Saab may for now have been consigned to the history books, but in China the old 9-5 is being resuscitated. Unlike SAIC, whose Roewe 750 had little difference to the old Rover 75, this project has been four years in the making and is no Saab doppelganger.
The Senova is built using Saab intellectual property that BAIC bought from GM back in 2009, but what has been created is a modern-looking saloon with a sporty flair. But while it is certainly haunted by the ghost of Saab, critics may claim that’s not the only influence.
Externally at least it is well put together. The engines used are the old 2.0-litre turbo and 2.3-litre turbo Saab units, and there's also a new BAIC 1.8-litre turbo exclusively for Chinese government buyers.
Internally, BAIC have taken a top-down approach: the further you go down, the worse the quality gets. On the top of the dashboard the soft plastics are fine, but once you get down to the central console much cheaper materials are in play and the door pockets are downright flimsy. Never mind competing with European executives, this doesn’t even come up to the standards of an Avensis.
With a black dash accentuated with fake wood and chrome, complemented by sporty-looking red-stitched black leather seats, the overall look is aesthetically pleasing.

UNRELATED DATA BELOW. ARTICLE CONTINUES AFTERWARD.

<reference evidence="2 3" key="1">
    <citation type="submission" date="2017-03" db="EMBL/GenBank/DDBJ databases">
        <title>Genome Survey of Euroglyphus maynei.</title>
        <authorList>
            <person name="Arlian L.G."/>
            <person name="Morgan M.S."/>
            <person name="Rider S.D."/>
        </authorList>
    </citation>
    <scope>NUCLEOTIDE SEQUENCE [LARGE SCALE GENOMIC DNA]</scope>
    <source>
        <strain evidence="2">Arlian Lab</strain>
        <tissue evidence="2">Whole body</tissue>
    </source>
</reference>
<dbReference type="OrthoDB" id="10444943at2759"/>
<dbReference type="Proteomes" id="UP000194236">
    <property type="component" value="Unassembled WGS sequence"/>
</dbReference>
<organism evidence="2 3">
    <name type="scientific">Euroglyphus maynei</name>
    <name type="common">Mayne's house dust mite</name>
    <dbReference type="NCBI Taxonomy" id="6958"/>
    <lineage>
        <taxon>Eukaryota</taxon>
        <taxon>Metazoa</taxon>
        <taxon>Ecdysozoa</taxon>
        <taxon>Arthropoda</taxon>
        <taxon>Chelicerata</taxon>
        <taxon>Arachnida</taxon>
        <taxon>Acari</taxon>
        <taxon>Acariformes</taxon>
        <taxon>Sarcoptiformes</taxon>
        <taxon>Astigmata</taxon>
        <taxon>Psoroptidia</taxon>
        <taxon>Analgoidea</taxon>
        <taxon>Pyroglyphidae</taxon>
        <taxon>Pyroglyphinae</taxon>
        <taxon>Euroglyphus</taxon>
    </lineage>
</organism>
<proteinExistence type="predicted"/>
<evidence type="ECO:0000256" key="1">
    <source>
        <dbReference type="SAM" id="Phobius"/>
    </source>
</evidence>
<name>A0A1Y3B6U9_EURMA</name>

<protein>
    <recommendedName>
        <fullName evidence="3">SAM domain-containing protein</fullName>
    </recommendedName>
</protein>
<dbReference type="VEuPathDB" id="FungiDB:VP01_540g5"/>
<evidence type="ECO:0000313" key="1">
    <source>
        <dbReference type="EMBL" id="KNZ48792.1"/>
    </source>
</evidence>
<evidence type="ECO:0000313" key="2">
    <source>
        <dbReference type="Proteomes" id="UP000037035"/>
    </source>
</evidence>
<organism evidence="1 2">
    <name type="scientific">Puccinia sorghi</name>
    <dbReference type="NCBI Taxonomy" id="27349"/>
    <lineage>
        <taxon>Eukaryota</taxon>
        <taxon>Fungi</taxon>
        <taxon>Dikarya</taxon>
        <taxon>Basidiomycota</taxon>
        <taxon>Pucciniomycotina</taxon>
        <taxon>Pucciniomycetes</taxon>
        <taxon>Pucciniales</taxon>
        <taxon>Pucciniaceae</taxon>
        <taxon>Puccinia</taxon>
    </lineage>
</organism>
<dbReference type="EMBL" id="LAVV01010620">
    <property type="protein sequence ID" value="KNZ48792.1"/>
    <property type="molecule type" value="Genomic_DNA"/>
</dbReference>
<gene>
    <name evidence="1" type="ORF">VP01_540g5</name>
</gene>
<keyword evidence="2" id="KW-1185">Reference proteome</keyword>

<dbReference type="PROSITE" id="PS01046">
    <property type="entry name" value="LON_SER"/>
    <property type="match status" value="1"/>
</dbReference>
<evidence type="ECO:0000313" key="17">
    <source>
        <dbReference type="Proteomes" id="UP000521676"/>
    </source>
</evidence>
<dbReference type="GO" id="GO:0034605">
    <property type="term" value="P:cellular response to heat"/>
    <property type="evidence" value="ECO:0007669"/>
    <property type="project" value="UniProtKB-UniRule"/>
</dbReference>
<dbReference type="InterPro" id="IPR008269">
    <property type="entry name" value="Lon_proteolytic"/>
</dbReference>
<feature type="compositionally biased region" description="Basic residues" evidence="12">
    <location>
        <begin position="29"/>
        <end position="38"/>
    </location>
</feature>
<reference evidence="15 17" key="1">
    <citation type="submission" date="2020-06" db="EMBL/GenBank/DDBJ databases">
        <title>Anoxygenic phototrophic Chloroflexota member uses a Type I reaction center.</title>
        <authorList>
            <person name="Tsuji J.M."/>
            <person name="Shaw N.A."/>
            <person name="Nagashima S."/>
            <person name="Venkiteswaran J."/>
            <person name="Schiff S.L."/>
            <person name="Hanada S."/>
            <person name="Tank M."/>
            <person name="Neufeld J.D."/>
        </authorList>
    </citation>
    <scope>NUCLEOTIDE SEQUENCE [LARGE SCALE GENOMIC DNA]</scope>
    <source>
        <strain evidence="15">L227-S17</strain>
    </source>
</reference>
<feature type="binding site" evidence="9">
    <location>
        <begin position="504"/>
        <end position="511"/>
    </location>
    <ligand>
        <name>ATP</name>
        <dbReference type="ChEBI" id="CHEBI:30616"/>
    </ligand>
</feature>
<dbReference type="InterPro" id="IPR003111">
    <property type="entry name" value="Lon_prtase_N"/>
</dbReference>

The instruments have blue backlighting and there are steering mounted controls for features such as the Bluetooth phone connection. Harking back to its Saab heritage, the Senova has its start/stop button located on the central console in front of the gear selector. There is also a familiar Night Panel button to dim non-essential instrument lighting at night.
Where the Senova excels is equipment spec. As can be expected, there is the now ubiquitous touchscreen infotainment system, but this is complemented by electrically adjustable driver and passenger seats which have both heating and a fan – not that the latter works well. In the Luxury trim there is a 12-speaker Bose sound system.
Safety has not been neglected. Full side curtain airbags protect both front and rear occupants and the front seats employ Saab’s active head restraint system for protection in rear collisions. Blind spot warning indicators on the mirrors are standard.
On the road the Senova doesn’t live up to its sporty promise. The Saab derived 2.0T unit is more than 15 years old and it shows. It is further hampered by the five-speed automatic gearbox, which, no matter whether driven in Sport mode or Manual using the paddle shifts, fails to deliver any excitement.
Steering has a properly weighted European feel and the handling is acceptable but nowhere near class leading.
While the standard equipment level leaves some of the German executive competition blushing, ultimately this car might be best seen as a competitor to the former Seat Exeo. Quality and drive-wise it cannot match the newer competition.
That said, we enjoyed the European feel to its drive, with good looks inside and out complementing the experience. Watch out for that ageing drivetrain, however, and it's definitely worth saving up for a high-level trim if you can afford to.